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Friday, September 9, 2022

Jane Kirkpatrick Talking With Suite T

Jane Kirkpatrick




Bestselling and award-winning author Jane Kirkpatrick has brought the West to life in her inspiring novels based upon true events. Each tale looks at the hidden lives of women whose universal struggles, bravery, indominable spirit, and ingenuity helped form the American West. In Beneath the Bending Skies, Kirkpatrick uses her signature style to delve into the life of Mollie Sheehan, who had to forgo her father’s blessing in order to seek her happily ever after. Her life-altering decision became the catalyst for her movement to aid the Nez Perce tribe during the mid-1800s.

When did you start writing?

I wrote wretched little poems as a child, fascinated by the sounds of words and a rhythm that moved in my head. Teachers were kind throughout my educational life and encouraged me. As the director of a mental health program for several years, I learned that words had power to engage legislators and the community. But for publication, it wasn’t until I was in my forties and my husband and I moved to “rattlesnake and rock ranch,” where I began writing non-fiction books and essays and eventually my first book was published, Homestead. It was a memoir. My first novel came four years later when I was 49.

Who were/are two of your favorite authors?

Molly Gloss and Ivan Doig

Do you feel they influenced you? In what way?

They are both westerners though read world-wide. They have a distinctive rhythm in their writings that makes reading them out loud a joy. Their historial novels are authentic, carefully detailed, prosaic and emotionally engaging. When I finish reading one of their books I sigh and say, “when I grow up, I want to write like them.”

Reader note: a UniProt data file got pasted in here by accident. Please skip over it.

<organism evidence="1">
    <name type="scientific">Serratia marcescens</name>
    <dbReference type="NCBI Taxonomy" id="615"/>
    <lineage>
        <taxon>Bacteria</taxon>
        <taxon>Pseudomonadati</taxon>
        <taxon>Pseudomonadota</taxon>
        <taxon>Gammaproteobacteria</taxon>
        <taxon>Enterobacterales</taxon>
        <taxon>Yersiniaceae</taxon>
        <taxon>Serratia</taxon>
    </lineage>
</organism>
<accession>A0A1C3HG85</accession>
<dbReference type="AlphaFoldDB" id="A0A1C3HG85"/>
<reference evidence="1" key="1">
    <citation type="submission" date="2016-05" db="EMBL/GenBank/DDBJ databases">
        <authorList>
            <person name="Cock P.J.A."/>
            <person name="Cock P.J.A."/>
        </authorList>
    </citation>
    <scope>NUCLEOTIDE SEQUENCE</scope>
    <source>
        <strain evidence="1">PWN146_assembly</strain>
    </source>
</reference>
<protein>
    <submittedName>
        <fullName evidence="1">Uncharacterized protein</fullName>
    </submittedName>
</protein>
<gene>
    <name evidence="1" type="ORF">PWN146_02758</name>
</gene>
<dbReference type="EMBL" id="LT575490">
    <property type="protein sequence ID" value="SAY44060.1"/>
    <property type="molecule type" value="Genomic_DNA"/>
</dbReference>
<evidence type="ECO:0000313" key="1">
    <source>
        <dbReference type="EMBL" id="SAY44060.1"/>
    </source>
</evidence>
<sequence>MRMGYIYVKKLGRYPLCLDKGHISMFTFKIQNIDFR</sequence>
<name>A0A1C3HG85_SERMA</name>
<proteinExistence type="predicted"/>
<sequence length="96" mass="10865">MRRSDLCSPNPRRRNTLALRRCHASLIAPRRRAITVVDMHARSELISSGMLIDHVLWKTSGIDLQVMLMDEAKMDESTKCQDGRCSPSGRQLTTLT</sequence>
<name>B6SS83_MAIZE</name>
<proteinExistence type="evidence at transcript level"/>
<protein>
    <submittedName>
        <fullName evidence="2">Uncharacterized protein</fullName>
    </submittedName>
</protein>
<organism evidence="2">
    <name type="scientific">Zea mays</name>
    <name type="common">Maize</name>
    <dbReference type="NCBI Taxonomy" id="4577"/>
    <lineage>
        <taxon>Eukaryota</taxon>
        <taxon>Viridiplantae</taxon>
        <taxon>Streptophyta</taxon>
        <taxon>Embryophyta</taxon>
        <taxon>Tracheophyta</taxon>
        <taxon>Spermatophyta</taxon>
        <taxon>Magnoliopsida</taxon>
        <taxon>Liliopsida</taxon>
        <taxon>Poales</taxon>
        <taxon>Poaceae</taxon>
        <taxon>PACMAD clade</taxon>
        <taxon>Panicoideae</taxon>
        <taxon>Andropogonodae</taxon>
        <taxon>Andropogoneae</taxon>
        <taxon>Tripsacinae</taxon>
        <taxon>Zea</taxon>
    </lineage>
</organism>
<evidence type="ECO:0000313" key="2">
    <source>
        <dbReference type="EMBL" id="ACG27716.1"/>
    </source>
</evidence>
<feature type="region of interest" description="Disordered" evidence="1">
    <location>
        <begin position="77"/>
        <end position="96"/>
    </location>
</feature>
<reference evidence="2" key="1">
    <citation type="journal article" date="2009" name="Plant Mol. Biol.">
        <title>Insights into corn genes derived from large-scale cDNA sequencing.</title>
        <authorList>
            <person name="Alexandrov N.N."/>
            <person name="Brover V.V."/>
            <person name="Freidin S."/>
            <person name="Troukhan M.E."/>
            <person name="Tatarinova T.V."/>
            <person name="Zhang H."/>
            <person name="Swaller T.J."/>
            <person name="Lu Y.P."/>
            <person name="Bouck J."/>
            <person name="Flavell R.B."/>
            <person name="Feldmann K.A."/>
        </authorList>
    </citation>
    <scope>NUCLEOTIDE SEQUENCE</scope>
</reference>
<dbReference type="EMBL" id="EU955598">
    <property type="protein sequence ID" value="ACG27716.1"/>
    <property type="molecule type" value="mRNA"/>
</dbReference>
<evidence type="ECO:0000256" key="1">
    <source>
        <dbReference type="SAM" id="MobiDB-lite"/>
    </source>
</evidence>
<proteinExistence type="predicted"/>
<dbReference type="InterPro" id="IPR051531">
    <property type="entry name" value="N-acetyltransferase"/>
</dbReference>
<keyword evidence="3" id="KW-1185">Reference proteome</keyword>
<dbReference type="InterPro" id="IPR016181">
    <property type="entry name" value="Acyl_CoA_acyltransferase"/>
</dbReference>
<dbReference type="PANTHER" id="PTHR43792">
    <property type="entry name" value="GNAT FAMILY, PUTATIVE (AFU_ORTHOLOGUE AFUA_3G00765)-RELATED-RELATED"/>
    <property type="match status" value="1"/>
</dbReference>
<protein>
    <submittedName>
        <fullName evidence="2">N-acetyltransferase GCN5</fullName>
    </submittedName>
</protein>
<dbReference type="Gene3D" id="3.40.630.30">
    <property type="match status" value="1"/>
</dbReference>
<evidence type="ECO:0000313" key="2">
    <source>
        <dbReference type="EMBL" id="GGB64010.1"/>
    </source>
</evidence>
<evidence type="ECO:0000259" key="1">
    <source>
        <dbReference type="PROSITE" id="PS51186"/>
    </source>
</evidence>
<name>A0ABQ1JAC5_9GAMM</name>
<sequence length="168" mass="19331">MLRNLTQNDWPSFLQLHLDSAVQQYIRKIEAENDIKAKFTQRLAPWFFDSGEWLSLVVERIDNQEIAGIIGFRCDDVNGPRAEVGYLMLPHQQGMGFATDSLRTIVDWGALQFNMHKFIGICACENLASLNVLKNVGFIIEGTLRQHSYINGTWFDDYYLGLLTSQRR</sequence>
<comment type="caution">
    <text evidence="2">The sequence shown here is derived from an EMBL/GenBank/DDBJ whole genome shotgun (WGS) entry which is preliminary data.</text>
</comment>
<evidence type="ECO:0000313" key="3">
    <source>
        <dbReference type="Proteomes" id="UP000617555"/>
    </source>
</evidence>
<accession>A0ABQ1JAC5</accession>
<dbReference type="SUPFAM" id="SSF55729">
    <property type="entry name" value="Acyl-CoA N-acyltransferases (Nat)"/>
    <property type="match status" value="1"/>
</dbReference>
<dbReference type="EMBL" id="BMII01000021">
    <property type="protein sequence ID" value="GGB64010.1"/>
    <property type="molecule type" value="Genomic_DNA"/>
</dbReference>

What point in your writing career did you feel like you had gone from amateur to pro? 

Did I? I still feel like an amateur. I’ve been going through my books as we are downsizing our home and find I want to hang on to all the “how to” writing books, to re-read. But I think when I was able to secure contracts for books, that felt like I was a real writer, having convinced a publisher of a great story. My only challenge then was whether or not I could write it!

What do you look for in choosing a setting for your book?

Most of my novels are based on the lives of actual historical women so they choose the setting for me. Landscape – named by Dutch painters, I’m told – is a word that looks to the interior. So the landscape a character spends time in tells me a great deal about their personality, both externally – how they deal with flooded rivers or lost crops but also how they draw strength from the majesty of a Montana mountain.

What steps if any are involved in research for your book?

Three steps: read what others have written about the character/place/time period that may have affected the character. When I find repetitions, I know I may have exhausted what others knew. If I can interview descendants, I always do! Second, search for documents (spending time in the basements of courthouses looking at old deeds, accessing specialty libraries, census records to discover who lived nearby). Third, “Go There.” I try to walk the places people walked, look at the views they had, compare family stories to each other, often discovering documents when I’ve visited small museums and even descendants. Once I found the actual 1840s marriage certificate for the woman I was writing about. It had been used as scrap paper by the Missouri legislature and an archivist, passionate about history, had permission to collect old documents and she filed them in her basement file drawers! What a find!

In writing your new book, what do you feel makes it stand out?

It’s a coming of age story of a young girl set against the backdrop of the West, Montana and California. Mollie Sheehan is faced with the conflict between honoring her loving but controlling father and being true to hers
elf.

In your new book, what would you like the reader to feel and walk away with?

I hope readers of Beneath the Bending Skies will come away with insights of how difficult it is for those wanting to be faithful, helpful children while needing to branch out and be true to their own callings, taking care of their own young families. I’d like them to cheer for this young girl, wife and mother and how she navigates the challenges of living. And just maybe, a reader might see the importance of family, friends and faith in pursuing one’s passion. That would make me happy.

What is the best writing advice you have received so far?

Don’t write for the market. Write the stories that are calling your name.

What is the worst?